Ohio doing well in fight against COVID, but people need to plan ahead

COVID-19 cases, hospitalizations and deaths remain low in Ohio, but people should plan for changes in the pandemic — especially those at high-risk for severe illness.

That was the message Wednesday from Ohio Department of Health Director Dr. Bruce Vanderhoff.

“We’re now in an era where increasingly I see it being up to us regarding whether we’re going to be prepared to beat COVID-19,” said Vanderhoff. “It’s now about having a plan.”

Coronavirus cases have increased in Ohio and nationally in recent weeks, but are a fraction of what they were during the state’s peak in January. Even though fewer people are getting tested or reporting test results, Ohio is still doing well, Vanderhoff added.

Ohio has 582 people currently with COVID hospitalized in Ohio, he said, compared to Ohio’s peak of more than 6,700 COVID patients on Jan. 11.

Of the hundreds of people hospitalized with the virus, many were admitted for other reasons and happen to have coronavirus, Vanderhoff said. In the last three weeks, Ohio’s weekly average of COVID deaths has declined by 16%.

While the low rates are good news for Ohioans, it’s important that people get vaccinated and make sure to keep their vaccination up to date.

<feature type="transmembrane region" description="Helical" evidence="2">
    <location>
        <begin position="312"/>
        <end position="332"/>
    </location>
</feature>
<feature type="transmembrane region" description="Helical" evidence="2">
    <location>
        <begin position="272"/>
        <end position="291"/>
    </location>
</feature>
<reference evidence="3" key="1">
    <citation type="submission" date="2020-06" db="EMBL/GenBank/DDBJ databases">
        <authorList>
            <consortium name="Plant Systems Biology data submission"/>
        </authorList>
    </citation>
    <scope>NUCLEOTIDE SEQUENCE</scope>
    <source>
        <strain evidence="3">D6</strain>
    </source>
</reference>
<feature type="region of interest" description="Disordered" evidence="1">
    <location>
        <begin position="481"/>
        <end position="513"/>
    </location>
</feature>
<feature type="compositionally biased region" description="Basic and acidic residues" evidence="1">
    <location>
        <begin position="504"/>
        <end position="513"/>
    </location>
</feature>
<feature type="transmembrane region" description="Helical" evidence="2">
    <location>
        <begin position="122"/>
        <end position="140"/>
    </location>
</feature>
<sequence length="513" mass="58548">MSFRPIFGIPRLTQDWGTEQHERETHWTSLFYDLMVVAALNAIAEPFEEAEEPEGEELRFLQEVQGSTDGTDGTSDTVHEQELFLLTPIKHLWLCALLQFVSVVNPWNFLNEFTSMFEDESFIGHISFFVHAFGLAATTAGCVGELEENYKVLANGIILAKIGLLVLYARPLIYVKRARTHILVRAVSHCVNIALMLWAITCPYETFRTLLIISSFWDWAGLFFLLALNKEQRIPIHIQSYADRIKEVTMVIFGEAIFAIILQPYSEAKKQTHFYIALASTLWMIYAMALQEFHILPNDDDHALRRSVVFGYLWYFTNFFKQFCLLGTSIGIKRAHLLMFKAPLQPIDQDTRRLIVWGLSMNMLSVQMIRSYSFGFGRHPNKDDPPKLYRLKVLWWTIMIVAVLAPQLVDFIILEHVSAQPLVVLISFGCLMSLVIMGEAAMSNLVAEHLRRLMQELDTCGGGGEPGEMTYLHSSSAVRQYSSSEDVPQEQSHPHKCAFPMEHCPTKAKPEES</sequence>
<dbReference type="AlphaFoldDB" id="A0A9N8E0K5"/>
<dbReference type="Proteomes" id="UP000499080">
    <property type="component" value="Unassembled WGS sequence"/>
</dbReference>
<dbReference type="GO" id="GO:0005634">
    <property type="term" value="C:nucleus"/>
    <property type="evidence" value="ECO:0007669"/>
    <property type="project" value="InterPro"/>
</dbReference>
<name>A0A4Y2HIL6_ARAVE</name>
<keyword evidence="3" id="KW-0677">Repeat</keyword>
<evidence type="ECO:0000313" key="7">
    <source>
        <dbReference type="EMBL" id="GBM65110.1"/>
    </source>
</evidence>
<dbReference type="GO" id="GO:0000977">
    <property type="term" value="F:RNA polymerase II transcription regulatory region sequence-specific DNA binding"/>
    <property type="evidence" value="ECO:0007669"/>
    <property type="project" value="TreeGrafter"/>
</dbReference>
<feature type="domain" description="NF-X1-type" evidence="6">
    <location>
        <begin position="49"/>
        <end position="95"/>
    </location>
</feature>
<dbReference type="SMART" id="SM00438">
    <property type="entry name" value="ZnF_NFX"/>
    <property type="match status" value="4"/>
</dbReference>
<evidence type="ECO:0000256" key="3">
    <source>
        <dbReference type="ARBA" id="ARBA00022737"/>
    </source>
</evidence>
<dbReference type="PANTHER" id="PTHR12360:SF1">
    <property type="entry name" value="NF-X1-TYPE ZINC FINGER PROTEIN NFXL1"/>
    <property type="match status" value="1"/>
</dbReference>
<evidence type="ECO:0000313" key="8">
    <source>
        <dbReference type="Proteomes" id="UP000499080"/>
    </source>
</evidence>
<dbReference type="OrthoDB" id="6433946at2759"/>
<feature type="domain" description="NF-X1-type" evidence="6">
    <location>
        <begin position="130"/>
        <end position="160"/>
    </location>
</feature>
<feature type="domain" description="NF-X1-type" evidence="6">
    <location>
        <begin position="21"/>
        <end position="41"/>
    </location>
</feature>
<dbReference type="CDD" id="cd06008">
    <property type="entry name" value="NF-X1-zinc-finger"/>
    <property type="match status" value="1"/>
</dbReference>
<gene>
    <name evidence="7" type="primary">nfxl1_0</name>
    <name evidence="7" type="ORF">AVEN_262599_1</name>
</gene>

OhioHealth Medical Director of Infectious Diseases Dr. Joe Gastaldo encouraged people at an increased risk for severe illness to talk to their medical providers now and plan ahead in case they’re infected with COVID.

At-risk Ohioans should look at their testing availability, what treatment options are best for them and how can they get ahold of them, he said.

Some COVID therapeutic treatments, such as Paxlovid, can interact with other medications people take and may not be the best option for everyone. Other treatments work best before a person is infected or within a certain time period of showing symptoms.

To determine the best treatment plan, people should talk to their medical care provider as soon as possible.

Though COVID therapeutics help prevent severe illness, they are not an alternative or replacement for getting vaccinated, Vanderhoff said.

“There is no better time than now to get vaccinated,” he said. “Now is the time to make plans with your medical provider regarding testing and treatment options if you become ill with COVID-19 in the future.”

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